Pulmonologist Brian Block, MD, provides an analysis that clarifies risk factors, in terms of both patient and hospital status. He also discusses how to manage coming flu-related challenges and offers evidence on masking efficacy for both disease spread and severity.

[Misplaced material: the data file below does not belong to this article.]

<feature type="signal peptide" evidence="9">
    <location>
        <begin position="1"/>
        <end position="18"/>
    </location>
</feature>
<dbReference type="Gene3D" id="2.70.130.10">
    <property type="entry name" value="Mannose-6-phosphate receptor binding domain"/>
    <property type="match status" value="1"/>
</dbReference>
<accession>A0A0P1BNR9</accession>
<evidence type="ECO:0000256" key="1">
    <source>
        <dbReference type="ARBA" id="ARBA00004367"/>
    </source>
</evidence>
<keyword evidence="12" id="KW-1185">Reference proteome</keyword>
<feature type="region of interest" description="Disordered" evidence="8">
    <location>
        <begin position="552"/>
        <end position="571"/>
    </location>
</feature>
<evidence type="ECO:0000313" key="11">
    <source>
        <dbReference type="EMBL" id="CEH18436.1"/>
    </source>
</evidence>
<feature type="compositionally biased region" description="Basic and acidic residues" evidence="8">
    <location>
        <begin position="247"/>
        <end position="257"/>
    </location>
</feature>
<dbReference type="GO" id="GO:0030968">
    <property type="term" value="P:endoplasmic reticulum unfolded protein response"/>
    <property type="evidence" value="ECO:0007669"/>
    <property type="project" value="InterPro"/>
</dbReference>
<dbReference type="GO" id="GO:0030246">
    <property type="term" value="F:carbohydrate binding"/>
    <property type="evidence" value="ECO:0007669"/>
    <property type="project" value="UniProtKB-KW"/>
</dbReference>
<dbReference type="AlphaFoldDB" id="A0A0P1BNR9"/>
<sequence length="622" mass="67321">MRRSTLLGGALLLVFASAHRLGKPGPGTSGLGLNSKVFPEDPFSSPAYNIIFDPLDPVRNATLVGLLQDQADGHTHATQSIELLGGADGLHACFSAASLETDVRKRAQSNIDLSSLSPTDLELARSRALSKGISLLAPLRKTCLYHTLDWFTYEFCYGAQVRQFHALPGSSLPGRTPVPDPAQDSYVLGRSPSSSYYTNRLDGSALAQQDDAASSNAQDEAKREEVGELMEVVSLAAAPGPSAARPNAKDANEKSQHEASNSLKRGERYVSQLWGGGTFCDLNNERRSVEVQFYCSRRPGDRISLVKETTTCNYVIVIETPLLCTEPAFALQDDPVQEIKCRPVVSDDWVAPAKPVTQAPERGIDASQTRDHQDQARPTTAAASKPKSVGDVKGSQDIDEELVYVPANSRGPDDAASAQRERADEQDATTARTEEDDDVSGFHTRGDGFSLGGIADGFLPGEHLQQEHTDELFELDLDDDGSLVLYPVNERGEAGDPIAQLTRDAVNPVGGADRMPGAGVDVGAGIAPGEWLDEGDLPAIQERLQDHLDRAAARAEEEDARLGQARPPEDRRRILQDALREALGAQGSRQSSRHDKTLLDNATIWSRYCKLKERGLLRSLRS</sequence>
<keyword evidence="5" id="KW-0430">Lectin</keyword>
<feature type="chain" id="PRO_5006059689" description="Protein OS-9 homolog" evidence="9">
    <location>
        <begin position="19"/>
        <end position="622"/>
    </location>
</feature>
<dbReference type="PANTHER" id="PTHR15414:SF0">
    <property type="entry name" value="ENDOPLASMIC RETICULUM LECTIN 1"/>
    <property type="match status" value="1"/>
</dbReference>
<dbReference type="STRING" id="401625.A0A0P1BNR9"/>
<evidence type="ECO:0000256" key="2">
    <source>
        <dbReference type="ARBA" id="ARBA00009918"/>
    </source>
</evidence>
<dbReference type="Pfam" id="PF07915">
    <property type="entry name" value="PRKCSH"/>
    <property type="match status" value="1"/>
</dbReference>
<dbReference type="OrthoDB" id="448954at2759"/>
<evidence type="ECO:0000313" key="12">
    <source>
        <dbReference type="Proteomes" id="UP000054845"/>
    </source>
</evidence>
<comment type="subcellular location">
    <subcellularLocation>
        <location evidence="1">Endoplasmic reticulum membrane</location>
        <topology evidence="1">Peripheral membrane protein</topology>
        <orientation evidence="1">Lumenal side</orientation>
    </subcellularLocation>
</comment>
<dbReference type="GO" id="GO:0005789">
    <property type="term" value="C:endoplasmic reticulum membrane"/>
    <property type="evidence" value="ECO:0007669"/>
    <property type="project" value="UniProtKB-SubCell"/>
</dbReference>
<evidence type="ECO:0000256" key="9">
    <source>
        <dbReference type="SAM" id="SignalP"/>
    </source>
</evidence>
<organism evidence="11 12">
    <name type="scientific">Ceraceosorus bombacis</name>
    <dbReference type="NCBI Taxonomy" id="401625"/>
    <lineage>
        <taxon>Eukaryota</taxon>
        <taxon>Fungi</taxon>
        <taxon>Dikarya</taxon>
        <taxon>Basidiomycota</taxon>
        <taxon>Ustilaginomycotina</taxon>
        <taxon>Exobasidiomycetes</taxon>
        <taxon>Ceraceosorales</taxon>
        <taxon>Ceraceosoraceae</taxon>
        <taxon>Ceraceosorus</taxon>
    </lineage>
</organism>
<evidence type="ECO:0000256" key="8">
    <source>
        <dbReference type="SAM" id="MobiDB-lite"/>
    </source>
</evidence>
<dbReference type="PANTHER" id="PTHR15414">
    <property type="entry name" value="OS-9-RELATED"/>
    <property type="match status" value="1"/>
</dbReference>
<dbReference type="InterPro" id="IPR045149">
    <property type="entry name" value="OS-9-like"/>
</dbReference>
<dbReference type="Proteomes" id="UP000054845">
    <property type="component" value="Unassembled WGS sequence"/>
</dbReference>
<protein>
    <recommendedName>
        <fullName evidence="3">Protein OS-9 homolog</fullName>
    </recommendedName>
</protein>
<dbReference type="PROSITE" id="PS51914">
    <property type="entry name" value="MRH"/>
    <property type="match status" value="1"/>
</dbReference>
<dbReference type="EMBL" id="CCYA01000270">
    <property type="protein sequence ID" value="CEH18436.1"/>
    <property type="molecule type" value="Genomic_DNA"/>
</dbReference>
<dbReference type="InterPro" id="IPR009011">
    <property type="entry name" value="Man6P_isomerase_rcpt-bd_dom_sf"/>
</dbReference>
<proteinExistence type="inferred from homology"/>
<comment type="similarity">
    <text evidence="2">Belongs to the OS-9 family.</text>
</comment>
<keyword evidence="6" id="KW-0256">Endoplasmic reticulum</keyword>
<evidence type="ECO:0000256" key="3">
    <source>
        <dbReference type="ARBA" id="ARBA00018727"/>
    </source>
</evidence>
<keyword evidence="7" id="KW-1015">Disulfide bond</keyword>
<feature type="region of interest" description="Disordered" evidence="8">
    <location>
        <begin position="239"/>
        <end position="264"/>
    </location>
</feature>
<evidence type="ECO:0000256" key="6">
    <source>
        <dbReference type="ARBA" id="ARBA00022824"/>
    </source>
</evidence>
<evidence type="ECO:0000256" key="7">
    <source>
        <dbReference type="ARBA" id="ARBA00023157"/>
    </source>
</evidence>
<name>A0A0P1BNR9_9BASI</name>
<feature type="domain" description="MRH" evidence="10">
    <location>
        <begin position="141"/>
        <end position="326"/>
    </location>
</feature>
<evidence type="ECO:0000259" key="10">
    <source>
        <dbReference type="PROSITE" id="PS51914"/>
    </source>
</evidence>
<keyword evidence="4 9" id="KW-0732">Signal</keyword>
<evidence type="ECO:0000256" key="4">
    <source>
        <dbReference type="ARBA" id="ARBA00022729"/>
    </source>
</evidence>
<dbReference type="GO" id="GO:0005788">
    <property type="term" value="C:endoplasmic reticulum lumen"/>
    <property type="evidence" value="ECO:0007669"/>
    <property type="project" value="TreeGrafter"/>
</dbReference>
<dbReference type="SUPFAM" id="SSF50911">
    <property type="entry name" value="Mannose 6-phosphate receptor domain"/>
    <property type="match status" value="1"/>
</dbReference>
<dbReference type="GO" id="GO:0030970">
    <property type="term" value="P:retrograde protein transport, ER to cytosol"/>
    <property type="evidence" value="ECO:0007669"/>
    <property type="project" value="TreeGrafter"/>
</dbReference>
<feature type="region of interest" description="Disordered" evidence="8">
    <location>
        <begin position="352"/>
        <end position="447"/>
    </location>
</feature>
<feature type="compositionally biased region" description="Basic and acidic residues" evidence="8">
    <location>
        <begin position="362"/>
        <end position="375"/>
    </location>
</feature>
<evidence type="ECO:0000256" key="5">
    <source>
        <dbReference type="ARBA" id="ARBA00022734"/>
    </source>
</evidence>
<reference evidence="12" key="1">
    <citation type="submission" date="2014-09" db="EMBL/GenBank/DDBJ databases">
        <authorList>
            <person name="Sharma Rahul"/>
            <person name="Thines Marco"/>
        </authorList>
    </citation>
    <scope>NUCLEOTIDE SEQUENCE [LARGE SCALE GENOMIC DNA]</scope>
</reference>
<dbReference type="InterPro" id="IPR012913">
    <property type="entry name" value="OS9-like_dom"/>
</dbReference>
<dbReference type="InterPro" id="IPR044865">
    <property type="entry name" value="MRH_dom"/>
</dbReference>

me I'm gonna try to address, in particular the upcoming flu season and how that might have an impact on what's already been a difficult pandemic. So the way we're going to spend the talk today because I'd like to kind of break it down into a few sections, and then we'll pause after each section to look at the chat and see if there's any questions in the Q and A that need to be addressed. I'm going to start by updating you all on the epidemiology of the pandemic. Then we'll talk about ways of deciding and risk. Stratify ing Thio Identify people who are most likely to become very sick from Kobe. 19. Well, in transition to talking about strategies to mitigate the risks of flu and Copa 19 occurring together this coming season in the winter. And then we'll dive in on some interesting theories that air coming out about masks and how they might doom or than just preventing cove in 19 infection. So what's the state of the pandemic here? Mid September and I was looking at an article today. It was actually reflecting on the fact that we're now six months from the start of the lock down in San Francisco with the Bay Area all following suit that same week. So at this point, you can see the curve here that some people will say we've had two waves, Although I know Tony Fauci likes to say that we never left the first wave. We had a pandemic that, at the national level in the United States, took off in March to April, largely affecting the Northeast, with some down trending in case numbers through the springtime, especially in the areas that were initially so hard hit. And then a second surge this summer that affected California more greatly, as well as states across the Sun Belt speaking at the end of July and calming down. Now, we've had almost 200,000 deaths. This is data as of today in The New York Times Tracker, and we're still averaging 752,000 deaths every day. The cases are happening in different places now than they were at the outset. So this is another figure from The New York Times, where red denotes areas that have been mawr impacted by Cove in 19 in the last couple of weeks, you can see that. Whereas the Northeast and the Sun Belt states in California were affected earlier on, we're now seeing more cases in the Plains and the Midwest, places that had not seen such case burden before. Here in California are pattern largely mirrors what happened elsewhere this summer, with the most infections occurring in July and August, and then a downtrend that's been rather steady since middle of August. You can see a little dip here that was actually due to a data reporting error. So that's really should have looked flat around the beginning of August, when we peaked at nearly 10,000 diagnosed cases a day. California's been doing between 80 and 110,000 tests per day for Cova 19. So we were having up Thio. Eight or 10% of these test returned positive in the late summer, with 8% seeming to be a threshold above which the pandemic is considered to be really widespread. We look at reported deaths by day, and here in California we've been having a stubbornly high death number that persists above 100. Even as cases have been down trending since mid August, some of This is because death typically lagged behind the incidents of new cases by several weeks at the more local level. Still here in the San Francisco Bay area. Um, what have we seen? We've been seeing that case numbers and death numbers. Uh, this is from the San Francisco Chronicle are followed the same pattern as elsewhere and are following that same downward trajectory as this has happened. Hospital utilization in the Bay Area. Looking at I C. U beds here in teal era. I'm sorry, General Medical beds here in teal and I see you beds in this kind of mustard yellow. We had an initial surge of infections in April that then dissipated. And actually, at this time at UCSF, we managed to close one of our covert specific ice use at San Francisco General Onley to reopen it in June, when we had a much larger surge of infections with up to 600 people at a time, admitted to the general medical wards across the Bay Area and peaking at about 200 patients in the intensive care units. That number's been down trending and because the length of stay and I see you tends to average about three weeks among survivors who are discharged. This I see you line is going down at a slower rate than the General Medical Ward line. The most, uh, granular data we have or I can share with you is for UCSF, where I pulled this set of information from our data dashboard that we have across the hospital. So as a medical center, this is including UCSF. All the campuses in San Francisco and also in the East Bay done almost 52,000 tests since the start of the pandemic. We're getting turned around quite quickly. A median time to test result is six hours. There triaging test turnaround time so that in patients and emergency room patients were tested most quickly, the percent returning positive. This is looking at dark and lighter orange, representing symptomatic and asymptomatic people getting tested as the case numbers were increasing in the Bay Area and across the state in June, July and August, we were getting a return on symptomatic tests, sometimes in the teens, in terms of percentages returning positive. That number, most recently has come down to less than 5% of symptomatic patients testing positive for asymptomatic patients. We had a few days during the higher number cases over the caseload over the summer, where we're having about 2% of people returned positive. This is now back below 1%. So this is to say, if you met a random person on the street, we had no symptoms. You might suggest that their probability of having SARS cov to carriage would be about 0.8% today. Okay, In terms of hospitalizations at UCSF, this is data for the last several months looking at I C u patients in red and yellow who were ventilated or not ventilated versus the rest of the patients in the Medical Center in Orange and our surge. We've had a lot of patients coming in July and August, peaking at about 40 patients again. This is across all of the different UCSF health medical centers. And then those numbers have been decreasing, particularly of late to date, there have been 419 patients with Cova 19 admitted to U. C. S F. About two thirds of those have been non. I see you level care about a third of them. Every part I see you level care 377 of these patients have been discharged, 16 have died and 26 remain hospitalized. Have transferred out of UCSF to another hospital. So these are actually very encouraging numbers. Um, and I think we're trying to understand why there's been such disparities and reported outcomes across different medical centers and across different times during the pandemic. Now that's a question that I'm very interested in a research perspective, and I'll share some preliminary thoughts about that with you a little bit later during the talk. So this is just a slide that I took from one of the epidemiologists at UCSF who presented it a grand rounds last week, looking at major cities across the United States and chronicling the number of cases that have been identified, the number of deaths at a popular per 100,000 population and the fatality rate deaths per case identified. You'll notice that San Francisco has a very low death per case identified rate compared to other places, although this is still higher than the death per case of influenza, we are also testing mawr, so some of this is because the denominator is larger because we're identifying more cases by testing more, but this is still very encouraging. If you look on the population level of major cities, the desk, her 1000 cases per 1000 individuals in San Francisco also as well. So who is it during Kobe 19. That is getting most sick? I know that some of this was presented at a prior conference, but I wanna push a little bit further into thinking about risk factors for severe illness. So this is the first article I remember reading about Kobe. 19 outcomes in the United States. This was the report from the University of Washington up in Seattle about the experience they had there in February. And this figure is showing what happened to 20 some odd folks who are admitted to the I. C. U. And you can see all these lines in red ending in patient death. So, at the time of publication, with about a quarter of people still not having an outcome in this group, half of them had died suggesting a mortality rate of at least 50% amongst people admitted to the ICU. Yeah, Now we know that not everyone who has cova 19 gets so sick and reports based on outcomes of infection in Italy, suggested that about half of people have mild disease. About a quarter have few or no symptoms, and then about a quarter end up in the hospital or more like 30%. And of those, most are not requiring. I see level care. They would fit in the severe category on this graph, and 5% would fit in the critical category here, requiring I see level support. So who is it that ends up in the sickest portion of this pie chart? Well, a study from Colombia that looked at over 1000 people admitted consecutively to the hospital, of whom 200 were admitted to the I. C. U did some multi variable regression to identify factors that were independently associated with death among people with Cove in 19 admitted to the hospital. What they saw is that older age, chronic heart disease and chronic lung disease and specifically COPD and interstitial lung diseases all conferred an increased risk of death. Yeah, Other reports that didn't uniformly provide kind of a hazard ratio have identified diabetes, obesity, male sex and chronic kidney disease as patient level risk factors for immortality amongst people with Cove in 19. There's one risk factor that hasn't seemed to be a significant. And I know I have many patients who have asked me about this. Patients with asthma often on glucocorticoids inhaled steroid therapy, sometimes on systemic steroids. Other times on monoclonal antibody therapy wondering if they are at increased risk for severe outcomes due to covert 19. And it turns out that several studies now suggest that the answer is no covert patients of this study, looking at several 1000 people admitted to the hospital with co vid found that they were no more likely toe have asthma compared to population level controls. And then, if you adjusted for other things that are known to be risk factors for a severe outcome such as age, sex body mass Index, after adjusting for those asthma, was not associated with being intubated among people who had covert 19. And this paper, which has just come out last week, was kind of postulating why this might be the case. And, as you may have heard, the receptor for the stars Kobe to viruses one called Ace to. There's been a lot of interesting research about differences in expression levels of ACE to among Children versus adults on also whether certain medications, like ACE inhibitors early in the epidemic, were thought to be problematic because they might lead to changes in a sea expression, although data hasn't supported that being problematic. Well, it turns out that the ACE two receptor is up regulated in patients with COPD, and it's down regulated in asthma. So one theory for why asthma is different than other chronic lung diseases in terms of risk for severe outcomes due to Kobe. 19. Maybe this differential expression of face two receptors. So what? The thing that I'm alluded to earlier is that different cities have seen different outcomes among patients admitted to the hospital with Kobe 19. And it's also been the case that during different periods of the pandemic, the mortality rate has seemed to differ. So a question that I was very interested in and started some research on last fall spring was to ask whether surges of patients with Cove in 19 lead toa excess mortality mawr deaths than otherwise would have happened. So I asked this question of whether the burden of Cove in 19 admissions at an individual hospital was associate ID with Cove in 19 mortality. And I thought about this in terms of back to this pandemic curve looking in the month of April because this is a time where part of the country was very affected. The New York City Tri State area was overwhelmed by patient surge, as we all can remember from the media coverage and then pictures like this of a hospital in Queens, with tents and lines of people outside waiting to get treatment. But at the same time that this was going on in New York City, we were seeing nothing like this in San Francisco. Seattle and early sight of infections had cooled off, and much of the rest of the country was not seeing many infections either. So April then seemed like an ideal time to look at the question of how mortality varied with the burden of Copan 19 admissions because they were very concentrated in some locations on Lee. So what I did is I worked with a group that has hospital level data for hundreds of hospitals across the country, and we created a variable called Cove in 19 burden, which we defined as the number of admissions to Ah hospital in April 2020 with Cove in 19 divided by that hospital's bed count, as determined by CMS, the Center for Medicare and Medicaid Sciences. The idea being that 10 admissions to a 50 bed hospital might be one level of burden. But that's very different than admitting 10 patients with Cova, 19 to a 500 bed hospital. So here we could normalize by bed count. What did we see? So this is some data that we have under review for publication at this time. Looking at it's called a Caterpillar plot, with 117 hospitals each having a line here with a estimated mortality rate after adjustment for patient level risk factors and 95% confidence intervals. This horizontal line here shows that across all hospitals 117 hospitals with nearly 15,000 patients with Kobe 19 the mortality rate was 21% point to one. But you can see that at the low end thes hospitals air allayed in order a rate in order by mortality. Some places were having 15% mortality, whereas others were having upto half of patients die, so adding in this color here where we have orange lines representing those hospitals that had the greatest burden. That is the most cove in 19 admissions compared to their hospital sides and blue being all other hospitals, you could see the most of the orange hospitals are off to the right. We're suggesting that the high burden hospitals were those that had the highest mortality rates. And if we kind of rearrange the data where we break hospitals 117 hospitals into Quintiles. So about 20 hospitals, 25 hospitals per grouping here, Quintiles 123 and four. So those hospitals that had fewer patients with Kobe 19 each of them in order the average mortality across thes hospitals was very similar to the overall mortality average for all hospitals. Whereas if we looked at those hospitals with the greatest burden of covert 19 some of these places had twice as many admissions with covert 19 as they had beds in their hospital. The average mortality was upwards of 30% suggesting that mortality was tied to the hospital that people were admitted in and the burden of cove in 19. So we're not the first ones to suggest that hospital level actors also matter beyond patient level factors. There was a study that came out this summer in JAMA internal medicine showing that among people with critical illness due to Koba 19 they were more likely to survive if they're admitted to a hospital that had over 100 I C U beds, compared to a hospital that had fewer than 50 I C U beds. And then in a different study published in the Journal of General Internal Medicine, survival was worse whenever the percentage of occupied beds in the hospital increased. Going to turn to talking about flu and co vet, which presents kind of a new set of challenges here six months into the pandemic. So why is this a problem? Some of these things are obvious, but the C. D. C. Thought it was important enough to create ah, whole section of their Web page on flu and Copa 19. So influenza leads to 300 to 800,000 hospitalizations a year. And as any of you spent time in the hospital, no, the hospitals can get very full in December, January February, and it could be harder to find beds, certainly among people with respiratory failure. So this could just lead the hospitals being full. And if they're already full of patients with flu, it's going to make problems of capacity surge for Kobe 19 patients even more difficult, much of the material that is used to test patients for influenza and Cova 19 is the same, and we've all read about swabs and different types of meat. Transport, media says, could put a strain on testing materials. Finally, of course, some people could get infected with both viruses at the same time. Now the viruses can cause very similar presentation, so you actually need a test to differentiate between the two. But what is it going to mean? If we start seeing a large number of people with co infection, we don't have the experience to really confidently say so. This is why there's a major push to get people to take the flu vaccine this fall. With this flu vaccine just rolling out this week, that U. C S f as I expect it might be in your own health care settings. So flu reduces flu vaccine reduces the chance of getting sick enough that you require a doctor's visit for flew by about half. I think one thing that's really interesting when you think about how well the vaccine works, there is the biologic question. How well does the vaccine lead Tau antibody creation? Then there's the how well did the scientists developing the vaccine Guess about which flu strains would be most prevalent the next year? Because even if the vaccine is great at generating immune responses, that doesn't help. If a new strain of virus comes along that wasn't in the vaccine. So this is one way to look at the efficacy. Another is to say that among those who do get sick and do require hospitalization. Fortunately, the vaccine still reduces the risk of critical illness or death. So in kids, there's some data that the risk of I C. U. Admission is about one quarter amongst people who are vaccinated versus not vaccinated. Among adults who are hospitalized with influenza, the risk of I C. U um, admission or death is cut at about half 40 to 60%. Reduction among adults over 65 who represent the brunt of mortality for patients with influenza is about a 40% reduction and hospitalization. Another way to look at this is what is the risk of getting flew in a given year among adults, and it's about 2% and that number is reduced to just less than 1%. With vaccination, that's a 1.4% absolute risk decrease, which in epidemiologic terms corresponds to a number need needed to vaccine, like a number needed to treat if you've come across the terminology before off 70. So if you vaccinate 70 people for influenza, you'll prevent one case. So the problem is that even though vaccines can have a good efficacy, not only do they have to be designed against the correct strains of flu in circulation that season, but people have to get the vaccine. As you can see here, over the last 10 flu seasons, kids get vaccinated more often than adults, and as a population we only get about half of people vaccinated every year. And during this time period that this figure represents. The recommendation was that everyone over six months should be getting vaccinated. Now, vaccinating half of people certainly helps data from the 2018 19 season. This lead to 4.4 million fewer cases of flu, 58,000 fewer hospitalizations and prevented an estimated 3500 deaths. So every bit of vaccination helps. And last year there were about 175 million doses of vaccine delivered. And given the goal this year, they're producing upwards of 200 million. So what are some barriers to vaccination? And I was trying to think about things that would be most practical as we enter the fall, because it's easy to say that flu vaccination is important, but it's a different thing to say. Well, what can we do about it? So obviously, people who don't have access to a clinician to a primary care provider aren't gonna have as much access to a vaccine. Of course, you can get it at a commercial like a minute clinic or pharmacy, but they might not have access to that. The cost. Some people will have been vaccinated the past of it might be fearful or concerned about side effects. Sometimes the person seeing the patient doesn't bring up vaccination. We all have a million things that we have to dio during an inpatient or outpatient visit, and this is one thing that could get lost in the shuffle. And then, of course, I've been doing a lot of clinic over Zoom recently, which is a major barrier because I'll be seeing a patient who's at their home, and there's no way to get them the vaccine without them coming into a visit. So of course, they can come into a visit. But some people are reticent to do that because they're fearful of coming into the hospital. So one way to address the barriers is to think about this issue of fear where people are worried about adverse reactions. And here I would emphasize that adverse reactions are quite rare. When we look at two different types of vaccine, one being the inactivated vaccine, we see that the most common reaction with that vaccine is a local reaction due to the injection. This would be something like bursitis where we see only eight cases per million people vaccinated. Another is Guillain Barre syndrome. The neurologic consequence. This happens in 1 to 2 people per million vaccinated, and actually, influenza itself can cause GI Hombre syndrome at much higher rates than the vaccine, the live attenuated vaccine. This is the one that you could take. Nasal. Leah's a messed for young adults who are healthy without immuno compromised this version of the vaccine in 2.5 million administrations, as reported to a surveillance network for vaccines Onley eight asthma exacerbations were reported seven cases of anaphylaxis in one case of Bells policies. So these air very low rates of serious adverse reactions. So what could we dio other than presenting patients with this information about the low risk of severe adverse reactions? Well, this is a publication from the Academy of Family Physicians from a group of about 60 clinicians in Philadelphia. The implemented a strategy to Augmon rates of flu vaccination amongst their patients. They were successful and increasing that rate from 66 toe 82%. So they suggest that it's really important to find a champion in the practice, someone who is going to be well versed in the methodology and the data about vaccination and remind others to do it. Another way is to make this a less effortful tasks for patient people seeing patients rather than having to enter in order for influenza, which we could easily forget to dio, what about using standing orders? It could be released by anyone from the nurse to the medical assistant on up. Otherwise, you could do things to optimize documentation. This could be triggers so that the clinician, seeing the patient as a prompt toe, offer vaccination or other ways to make it so it's less burdensome to document about the flu. It's also important to write down whether patients already been vaccinated elsewhere so that we capture that as someone who's been appropriately treated and vaccinated. Reminders air important. So you can't just talk about influence of vaccine at the beginning of the season, you have to have regular reminders about the importance, the data, the methodology and then level um, clinician. Level feedback on how people are doing is also important to give them a sense of whether they're on track and how they're doing it offering vaccination. So these are just based on one practices approach to improving vaccination rates. The Cochran data, that base that does systematic reviews, published a paper in 2018 looking at the evidence behind strategies for increasing vaccination rates for influenza, and this data comes from adults over age 60. So this was saying that there's two things that you need to dio you need to increase demand for a vaccine, so increase the number of patients that are asking for it. Clinicians that air offering it then you need to increase access to the vaccine in different strategies will accomplish each of those tasks. So for increasing demand, important things would include reminder calls to patients. Pamphlets tell them about it, and this can come from anyone on the team to provide education. Ways to improve access Would be things like doing home visits are finding group visits of patients that you can target all in mass to get vaccinated at the same time. Offering free vaccination also increases access. Then you could think about incentivizing the treating clinician and their studies of paying physicians extra incentives if people get vaccinated or doing or withhold other reminders around the clinic and different ways of examining charts. To see vaccination read thes air all things that you could do. Thio Improve Clinician, offering of testing on last issue here, which is masks, which will also bring us back to a question earlier on. So first question is dim, asks prevent spread of coronavirus. So this is a study from nature medicine. Last spring looking at. People who were and were not wearing were and were not wearing surgical face masks and how often you could identify coronaviruses. This is actually not stars Kobe to, but other coronaviruses, influenza or rhinovirus, and amongst these people with PCR confirmed infection. If you weren't wearing a mask for all of these viruses, you find about one quarter one quarter one third of people you could recover virus and drop. The particles adding a face mask seem to reduce the number from whom you could recover virus, particularly in coronavirus and influenza less so and flew. Now the numbers are small here, so the statistical significance is hard. But we actually have a real world experiment of this coming from the Southern Hemisphere and looking at the flu pandemic this year. So this is really interesting. This is from The Economist last week, although a lot of people share this in different publications. This is looking at how bad flu waas in each of the last several seasons, compared to in 2020 and you could see that in the Southern Hemisphere, which of course, has their flu pandemic. During our summer, the flu was taking off just like it has every year in March and then cove it came along. Everyone started wearing masks and they basically wiped out flu in Argentina, in Australia. Similarly, in Chile and New Zealand, we did not see nearly the number of influenza cases is before. So this is kind of really world evidence that masks these air mostly cloth masks or surgical mask not in 95 our protective against the spread of droplets spread of viral infections. It also goes back to the last section on mitigating the risk of Kobe 19 and flew to say that mask could not only protect people from Kobe 19 but it very well could limit the spread of influenza this coming season. So you know, an N 95 reduces the number of particles coming out by 95% that hence the name, whereas a surgical mask is reducing more like two thirds, so it's less effective. But any amount of reduction is going to mean that whatever virus you shed, whatever virus you are exhaling and droplets or coughing out less of it is going to reach another person, particularly if they're wearing a mask. But even if they're not So this led to an interesting theory from, uh, team at UCSF. This is an article just a perspective in last week's New England Journal, and they also presented this information last week at the UCSF grand rounds. Just a quick plug. I would say that those air available every Thursday on YouTube they're about 75 minutes each time. They've been fantastic, and I've learned a lot about them through the pandemic, so I'd encourage you to check them out if you're interested. But the question is, well, if masks still might let people get sick, but their meaning, they transmit and receive much less virus. Perhaps this could be something that, while we're waiting for a vaccine as a new form of very elation, so very elation is the strategy that preceded vaccination for variola smallpox, where they would take the blisters of smallpox or some puss and use that to infect another individuals. They would take it from an infected individual as a way to intentionally give it to another person, but with the goal being that by inoculating them this way, they would get less severe illness subsequently, be immune. And so this kind of anticipated the development of vaccination. So the question is, Does face masking for Cova? 19 offer the opportunity to accomplish something similar to vary elation, where we know that the dose of virus that a person inhales is related to how sick they get. This has been known for decades, and we have some anecdotal evidence from health care workers in high burden settings like China at the start of this pandemic or Italy who got very sick at high rates. So there is some experimental evidence to support this. This is data from hamsters who were given in red hamsters. This is a severity score. Looking at a C T scan severity of pneumonia day after injection. And we had mice here, representative in red who were given a high dose of SARS. Kobe, too. Mice and blue who were given a lower dose and black given a control. So obviously none of these control my Scott sick CT severity score was low. But you could see that there is a dose response here where the mawr virus that hamsters were given, the sicker they got. And in another study they actually showed that trying to replicate the effect of masking would attenuate the illness that developed. This is some lab evidence to suggest that Max Mask can reduce severity of illness. There's also epidemiologic illness and these slides I borrowed from Dr Gandhi, who had presented this paper in the New England Journal and also at our grand rounds last week. So this is data from the US looking at 2018 2019 2020 and you can see there's a seasonality here to the percentage of deaths due to pneumonia, flu or Kobe 19 where every winter we have an increase in respiratory related deaths. And then in 2020 we had this massive increase due to the first jolt of influence of Kobe, 19 in the Northeast. Then case numbers came down. Death came down. And then over the summer, as I showed you before at the outside of this talk, we had even Mawr infections. But we didn't see such a high increase in mortality. Now there are some caveats here. It could be that people getting sick are younger now or not as many comparability com or abilities. We obviously have different treatments available for the vaccine. Eso. We'll need to have more information to know if this is mediated by mask wearing. But the theory is that these folks who got infected in April May we're likely not wearing masks and exposed to more virus. Whereas people infected this summer might have been exposed to less. This is actually borne out in other countries as well. This is data from Spain where you can see cases in blue and deaths and red. And as cases went up at the start of the pandemic in Spain a couple of weeks later, death similarly started. Go up and come down along with cases Now. More recently, cases have again gone up, but deaths have not. So the question is, Do masks lead Teoh a way of buying time while we're waiting for vaccination by not only reducing the spread of disease but by by reducing the mortality of Copan 19 because people get a lower viral inoculation than they would have if they were not masked or the other person was not masked. So that was the last thing I wanted Thio address. So I'll quickly review are learning objectives and then see if there's any more questions as we wrap up. So the objections were to describe risk factors for a severe covert 19. We talked about patient level risk factors, hospital level risk factors and then in this last part, other risk factor would be the time that you were infected with it, seeming like the mortality might be going down over time as the pandemic evolves. We talked about strategies for reducing the spread of cova 19. This included vaccination and masking. We talked about strategies for increasing the percentage of people, the number of patients to get vaccinated. Then we talked about masking not on Lee as something that reduces the probability of getting sick. But it might reduce the degree of illness and people who get sick something like the old version of smallpox prevention, which involved vary elation. So I'm really glad you've had the opportunity to talk to you about Kobe 19 today. I hope you enjoyed this and got something out of it.